States, including Minnesota, have lower revenues due to recession

State government revenue dropped by about 30 percent from 2008 to 2009, according to the Census Bureau. That’s a huge drop, and much of it is attributed to the crash in investment income at the beginning of the recession.

The biggest hit came in what the Census Bureau calls “social insurance trust revenue.” That includes public employee retirement, unemployment compensation, workers compensation and other insurance trusts. For example – public employee retirement funds are invested in stocks and bonds. When the stock market crashed, so did the value of these funds. The drop in revenue for retirement funds does not mean that state  governments had less money to spend on day-to-day or even year-to-year operations, but rather than they have less money in reserve to pay pensions.

Unemployment insurance and workers comp funds also took a big hit because of increasing unemployment. When people aren’t working, they aren’t paying into these funds, and the unemployment insurance fund is being drained. Most states, including Minnesota, had to borrow from the federal government to pay unemployment compensation and now owe the federal government substantial amounts. Unemployment compensation payments increased by 86 percent from 2008 to 2009.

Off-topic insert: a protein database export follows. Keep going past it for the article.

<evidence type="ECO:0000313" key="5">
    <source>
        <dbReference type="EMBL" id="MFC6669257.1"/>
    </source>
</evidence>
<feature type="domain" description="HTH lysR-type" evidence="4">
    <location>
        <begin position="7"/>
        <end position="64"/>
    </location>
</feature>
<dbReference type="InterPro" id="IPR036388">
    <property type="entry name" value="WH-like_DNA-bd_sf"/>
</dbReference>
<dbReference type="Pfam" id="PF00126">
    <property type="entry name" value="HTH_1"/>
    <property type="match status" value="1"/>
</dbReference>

Total taxes collected also fell. Increased federal grants made up some of the difference. Overall, the Census Bureau reports:

State government general revenue was composed of 47.8 percent from taxes, 32.0 percent from federal grants, 10.6 percent from service charges, and 9.6 percent from other revenue in 2009.

Education is a big part of state government expenditures. In Minnesota, education expenditures make up slightly more than 40 percent of general government expenditures. Education spending increased by 3.7 percent from 2008 to 2009 in Minnesota, which is slightly less than the general expenditure increase of 4.3 percent.

For the Census Bureau summary report (pdf), click here.

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